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Wednesday, July 17, 2019

Alaska/Pacific Coast

Bristol Bay Run Could Reach 50M Sockeye, if Port Moller Results are in Line with Previous Years SeafoodNews.com by Peggy Parker - July 15, 2019 The most recent report from the Port Moller Test Fishery came last Saturday and announced that test fishing will start Sunday at Station 12 and fish shoreward through today. “Our fishing strategy for the July 16-17 will depend on catch results over the next two days,” said PMTF lead scientist Scott Rayborn. “Missed inner and outer stations over the last several days notwithstanding, what was sampled indicates there is still some strength left to the run,” Rayborn wrote in an email. “The last three days (July 11-13) include many interpolations, but the Daily Catch Indices (Stations 2-24) have been above the average for July 3-13 this year. As mentioned in recent emails, this time period has seen some poor fishing conditions compared to earlier in the year.” “All this to say that the run, while declining, does not appear to be drying up at the test fishery as fast as one might fear for this late in the season and seems in line with recent years of late/large runs over 50 million. “The recent stock composition for July 7-8 shows Egegik and Naknek to remain strong, while the Kvichak continues to increase along with Ugashik making a modest appearance. The tenth and last PMTF stock composition analysis was released from fish caught during July 10-11 test fishing and shows 25.1 percent were Kvichak River salmon, a strong showing for this late in the month. Egegik’s unusual strong and long run continues with 42.1 percent of the test fishery caught during July 10-11, 2019. https://www.seafoodnews.com/Story/1147274/Bristol-Bay-Run-Could-Reach-50M-Sockeye-if-Port-Moller-Results-are-in-Line-with-Previous-Years International Govt to subsidize fishermen’s disposal of ocean plastic Japan News - July 16, 2019 The Yomiuri ShimbunThe government plans to provide assistance for the collection and disposing of plastic waste in the ocean (see below) picked up by fishing vessels, according to sources. http://www.the-japan-news.com/news/article/0005858098 Environment/Science The great salmon mystery: Scientists go to unprecedented lengths to find out where chinook go Seattle Times by Lynda V. Mapes - July 14, 2019 ABOARD THE ZEPHYR, ALONG THE WASHINGTON COAST — Flashing silver, the salmon loomed up from the deep, hooked and thrashing. With a tug, scientists hauled it aboard and quickly dunked the fish in a cooler full of anesthetizing knockout potion: They had plans for this big chinook. This fish was going places, and they wanted to know where. https://www.seattletimes.com/seattle-news/environment/scientists-implant-noisemakers-in-chinook-deploy-tracking-array-on-seafloor-to-solve-salmon-mystery/ Using fungi, UAA team develops biodegradable insulation for shipping Alaska seafood Anchorage Daily News by Devin Kelly - July 15, 2019 In a University of Alaska Anchorage laboratory, researchers have been growing lightweight and fuzzy panels from mushroom tissue that they say could be used as insulation for shipping frozen fish. https://www.adn.com/business-economy/2019/07/14/using-fungi-uaa-team-develops-biodegradable-insulation-for-shipping-alaska-seafood/ Federal Register Pacific Fishery Management Council; Public Meeting A Notice by the National Oceanic and Atmospheric Administration on 07/16/2019 The Pacific Fishery Management Council's (Pacific Council) Highly Migratory Species Management Team (HMSMT) will hold a meeting, which is open to the public. https://www.federalregister.gov/documents/2019/07/16/2019-15078/pacific-fishery-management-council-public-meeting FYI’s There’s a NOAA boat zig-zagging Bellingham Bay. Here’s why Bellingham Herald by Lacey Young - July 15, 2019 Bellingham Bay nautical charts are getting their first update since 2005 thanks to a National Oceanic and Atmospheric Administration crew zig-zagging across the bay. Over the summer, a team from NOAA is using sonar to measure the depth of the water from a 34-foot boat. https://www.bellinghamherald.com/news/local/article232518877.html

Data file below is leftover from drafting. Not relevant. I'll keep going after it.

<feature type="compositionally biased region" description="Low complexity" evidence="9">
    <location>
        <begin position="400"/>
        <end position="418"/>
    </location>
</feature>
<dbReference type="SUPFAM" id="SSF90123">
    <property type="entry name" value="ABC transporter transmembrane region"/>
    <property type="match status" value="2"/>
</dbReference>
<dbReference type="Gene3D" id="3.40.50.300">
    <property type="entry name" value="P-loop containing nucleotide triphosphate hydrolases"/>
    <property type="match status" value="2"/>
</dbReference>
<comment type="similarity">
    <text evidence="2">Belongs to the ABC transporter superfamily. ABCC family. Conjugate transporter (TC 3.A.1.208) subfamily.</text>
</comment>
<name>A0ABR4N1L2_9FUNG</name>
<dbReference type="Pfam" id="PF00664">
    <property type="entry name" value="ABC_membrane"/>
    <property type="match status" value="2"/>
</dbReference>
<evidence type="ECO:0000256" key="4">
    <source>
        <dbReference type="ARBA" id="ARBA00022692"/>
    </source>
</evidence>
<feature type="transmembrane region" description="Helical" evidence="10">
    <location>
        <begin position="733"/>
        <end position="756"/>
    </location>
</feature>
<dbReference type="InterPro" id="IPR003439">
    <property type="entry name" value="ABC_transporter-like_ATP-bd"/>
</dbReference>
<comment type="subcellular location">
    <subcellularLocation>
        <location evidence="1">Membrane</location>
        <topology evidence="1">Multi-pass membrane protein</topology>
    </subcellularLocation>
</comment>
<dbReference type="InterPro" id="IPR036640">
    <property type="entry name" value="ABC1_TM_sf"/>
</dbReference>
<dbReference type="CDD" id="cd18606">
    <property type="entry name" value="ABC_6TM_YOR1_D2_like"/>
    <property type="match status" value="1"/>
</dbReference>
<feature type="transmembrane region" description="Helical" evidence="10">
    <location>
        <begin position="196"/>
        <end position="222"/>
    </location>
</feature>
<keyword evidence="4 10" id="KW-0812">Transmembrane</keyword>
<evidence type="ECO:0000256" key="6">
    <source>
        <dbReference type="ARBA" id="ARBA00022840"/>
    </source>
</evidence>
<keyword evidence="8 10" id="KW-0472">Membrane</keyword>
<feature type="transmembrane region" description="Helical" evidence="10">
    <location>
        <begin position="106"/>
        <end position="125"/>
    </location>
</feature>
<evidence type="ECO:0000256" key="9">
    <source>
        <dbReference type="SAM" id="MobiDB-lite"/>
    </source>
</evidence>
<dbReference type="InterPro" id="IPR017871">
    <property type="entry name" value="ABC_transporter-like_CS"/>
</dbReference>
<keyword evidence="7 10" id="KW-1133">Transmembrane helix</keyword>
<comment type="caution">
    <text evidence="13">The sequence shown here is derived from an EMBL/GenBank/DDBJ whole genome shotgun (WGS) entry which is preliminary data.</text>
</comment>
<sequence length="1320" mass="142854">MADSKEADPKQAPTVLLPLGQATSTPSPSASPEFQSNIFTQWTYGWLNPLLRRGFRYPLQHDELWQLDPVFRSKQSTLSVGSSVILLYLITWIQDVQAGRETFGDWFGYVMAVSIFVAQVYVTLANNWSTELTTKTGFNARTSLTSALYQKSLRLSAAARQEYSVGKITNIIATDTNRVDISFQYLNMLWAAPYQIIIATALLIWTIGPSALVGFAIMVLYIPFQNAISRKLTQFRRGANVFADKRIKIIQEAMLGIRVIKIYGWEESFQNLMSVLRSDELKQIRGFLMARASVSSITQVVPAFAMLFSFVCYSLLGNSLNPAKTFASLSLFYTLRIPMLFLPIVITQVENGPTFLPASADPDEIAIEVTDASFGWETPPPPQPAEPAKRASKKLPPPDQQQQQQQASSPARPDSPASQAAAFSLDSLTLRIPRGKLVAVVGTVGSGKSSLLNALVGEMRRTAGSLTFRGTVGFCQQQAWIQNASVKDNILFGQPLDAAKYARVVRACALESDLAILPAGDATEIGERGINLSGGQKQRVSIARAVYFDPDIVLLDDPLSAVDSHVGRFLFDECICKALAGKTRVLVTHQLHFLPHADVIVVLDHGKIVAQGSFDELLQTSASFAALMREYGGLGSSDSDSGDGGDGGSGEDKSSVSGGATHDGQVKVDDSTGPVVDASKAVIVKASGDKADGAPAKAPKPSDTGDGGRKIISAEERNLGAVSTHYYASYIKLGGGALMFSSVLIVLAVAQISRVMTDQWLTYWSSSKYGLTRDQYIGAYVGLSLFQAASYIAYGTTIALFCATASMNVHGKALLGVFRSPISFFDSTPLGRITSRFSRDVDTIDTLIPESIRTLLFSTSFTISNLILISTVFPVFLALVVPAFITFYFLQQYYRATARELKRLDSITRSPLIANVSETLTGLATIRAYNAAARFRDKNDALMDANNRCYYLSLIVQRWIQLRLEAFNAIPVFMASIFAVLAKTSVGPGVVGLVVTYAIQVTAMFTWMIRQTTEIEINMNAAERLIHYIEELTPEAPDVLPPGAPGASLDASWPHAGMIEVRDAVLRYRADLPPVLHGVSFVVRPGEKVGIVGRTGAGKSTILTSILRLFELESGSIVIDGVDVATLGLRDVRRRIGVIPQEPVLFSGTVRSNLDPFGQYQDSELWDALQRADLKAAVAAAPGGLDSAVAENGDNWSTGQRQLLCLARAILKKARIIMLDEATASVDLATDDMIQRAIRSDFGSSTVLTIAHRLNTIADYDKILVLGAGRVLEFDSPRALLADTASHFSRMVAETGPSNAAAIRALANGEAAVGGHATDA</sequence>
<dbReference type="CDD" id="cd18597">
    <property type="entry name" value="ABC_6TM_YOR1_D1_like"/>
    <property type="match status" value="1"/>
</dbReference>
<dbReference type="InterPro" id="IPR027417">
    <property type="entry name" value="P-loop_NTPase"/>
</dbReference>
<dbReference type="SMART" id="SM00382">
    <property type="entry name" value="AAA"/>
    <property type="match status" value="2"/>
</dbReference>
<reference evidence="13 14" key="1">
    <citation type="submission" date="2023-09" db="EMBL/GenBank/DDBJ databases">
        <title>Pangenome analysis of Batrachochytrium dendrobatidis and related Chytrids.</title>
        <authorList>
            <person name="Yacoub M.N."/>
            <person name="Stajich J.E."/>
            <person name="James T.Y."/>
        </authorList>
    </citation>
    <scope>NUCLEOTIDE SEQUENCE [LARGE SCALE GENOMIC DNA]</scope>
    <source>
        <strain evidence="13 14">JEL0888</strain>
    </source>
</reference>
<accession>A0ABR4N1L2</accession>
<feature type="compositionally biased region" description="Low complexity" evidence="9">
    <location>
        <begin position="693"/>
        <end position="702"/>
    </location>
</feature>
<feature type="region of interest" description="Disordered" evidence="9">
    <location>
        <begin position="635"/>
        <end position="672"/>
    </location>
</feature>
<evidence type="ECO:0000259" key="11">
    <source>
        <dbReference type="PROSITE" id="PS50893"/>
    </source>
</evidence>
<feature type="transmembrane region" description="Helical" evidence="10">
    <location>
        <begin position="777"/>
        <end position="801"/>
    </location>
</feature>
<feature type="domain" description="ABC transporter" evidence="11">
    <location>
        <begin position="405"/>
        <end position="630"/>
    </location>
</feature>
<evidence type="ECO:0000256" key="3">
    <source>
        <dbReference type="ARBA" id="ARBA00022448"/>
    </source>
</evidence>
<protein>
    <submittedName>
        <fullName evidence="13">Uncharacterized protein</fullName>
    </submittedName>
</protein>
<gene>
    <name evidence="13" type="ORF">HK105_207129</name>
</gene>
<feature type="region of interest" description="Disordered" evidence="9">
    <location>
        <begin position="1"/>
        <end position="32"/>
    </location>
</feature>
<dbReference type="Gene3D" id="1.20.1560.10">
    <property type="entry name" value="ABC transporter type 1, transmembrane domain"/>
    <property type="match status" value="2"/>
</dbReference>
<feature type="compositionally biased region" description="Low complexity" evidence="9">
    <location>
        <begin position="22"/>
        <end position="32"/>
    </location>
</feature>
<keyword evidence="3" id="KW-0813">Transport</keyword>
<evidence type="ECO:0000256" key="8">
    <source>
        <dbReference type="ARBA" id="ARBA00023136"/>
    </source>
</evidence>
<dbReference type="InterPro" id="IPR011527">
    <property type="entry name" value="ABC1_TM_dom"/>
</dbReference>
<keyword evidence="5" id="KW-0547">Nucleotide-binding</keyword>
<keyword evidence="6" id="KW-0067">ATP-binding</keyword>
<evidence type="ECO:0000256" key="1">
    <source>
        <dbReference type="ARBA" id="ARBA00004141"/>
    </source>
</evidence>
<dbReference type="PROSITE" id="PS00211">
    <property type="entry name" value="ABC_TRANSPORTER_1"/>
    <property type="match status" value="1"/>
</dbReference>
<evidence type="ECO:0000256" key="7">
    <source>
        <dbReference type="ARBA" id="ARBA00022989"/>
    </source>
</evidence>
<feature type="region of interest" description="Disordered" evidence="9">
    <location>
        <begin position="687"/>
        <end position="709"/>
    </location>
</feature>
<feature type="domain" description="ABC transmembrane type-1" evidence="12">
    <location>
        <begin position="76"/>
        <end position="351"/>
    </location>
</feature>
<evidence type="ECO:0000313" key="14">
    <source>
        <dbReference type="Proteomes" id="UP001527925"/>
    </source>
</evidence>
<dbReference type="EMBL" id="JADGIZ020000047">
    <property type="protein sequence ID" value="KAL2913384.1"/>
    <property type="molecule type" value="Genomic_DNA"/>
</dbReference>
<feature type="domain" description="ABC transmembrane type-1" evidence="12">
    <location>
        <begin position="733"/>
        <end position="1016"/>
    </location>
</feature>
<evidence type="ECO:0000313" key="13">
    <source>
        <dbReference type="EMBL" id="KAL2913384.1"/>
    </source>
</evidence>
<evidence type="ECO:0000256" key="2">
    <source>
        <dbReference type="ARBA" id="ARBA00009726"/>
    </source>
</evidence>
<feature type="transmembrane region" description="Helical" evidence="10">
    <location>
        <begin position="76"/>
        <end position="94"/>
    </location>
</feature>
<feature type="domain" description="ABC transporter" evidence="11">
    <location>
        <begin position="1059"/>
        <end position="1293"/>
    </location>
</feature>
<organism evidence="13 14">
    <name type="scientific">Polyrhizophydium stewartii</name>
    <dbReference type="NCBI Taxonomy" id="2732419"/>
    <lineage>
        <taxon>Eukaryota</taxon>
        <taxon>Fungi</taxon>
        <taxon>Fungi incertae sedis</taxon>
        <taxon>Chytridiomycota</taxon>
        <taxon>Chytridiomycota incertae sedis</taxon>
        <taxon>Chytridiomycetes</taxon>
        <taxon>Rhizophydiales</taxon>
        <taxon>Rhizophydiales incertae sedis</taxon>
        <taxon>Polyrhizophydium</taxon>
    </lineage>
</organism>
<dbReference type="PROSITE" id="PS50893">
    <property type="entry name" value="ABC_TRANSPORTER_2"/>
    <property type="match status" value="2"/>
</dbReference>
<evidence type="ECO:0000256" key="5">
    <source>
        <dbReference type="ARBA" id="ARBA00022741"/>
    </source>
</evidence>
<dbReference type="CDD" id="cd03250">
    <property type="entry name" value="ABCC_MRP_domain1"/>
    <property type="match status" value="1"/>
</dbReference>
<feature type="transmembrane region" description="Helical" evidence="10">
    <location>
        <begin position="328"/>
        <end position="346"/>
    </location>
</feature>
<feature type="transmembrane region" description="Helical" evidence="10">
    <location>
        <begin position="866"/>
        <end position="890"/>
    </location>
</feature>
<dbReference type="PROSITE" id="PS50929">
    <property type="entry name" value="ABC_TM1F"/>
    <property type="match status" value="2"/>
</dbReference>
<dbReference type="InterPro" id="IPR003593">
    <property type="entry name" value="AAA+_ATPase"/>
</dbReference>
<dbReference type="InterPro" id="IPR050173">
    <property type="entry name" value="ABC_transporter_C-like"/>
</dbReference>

Ann Owens Pacific Seafood Processors Association Office Manager 1900 W Emerson Place Suite 205, Seattle, WA 98119 Phone: 206.281.1667 E-mail: admin@pspafish.net; Website: www.pspafish.net Our office days/hours are Monday-Friday 8:00 A.M. - 5:00 P.M. In accordance with Title 17 U.S.C. Section 107, any copyrighted work in this message is distributed under fair use without profit or payment to those who have expressed a prior interest in receiving this information for non-profit research and educational purposes only. *Inclusion of a news article, report, or other document in this email does not imply PSPA support or endorsement of the information or opinion expressed in the document.

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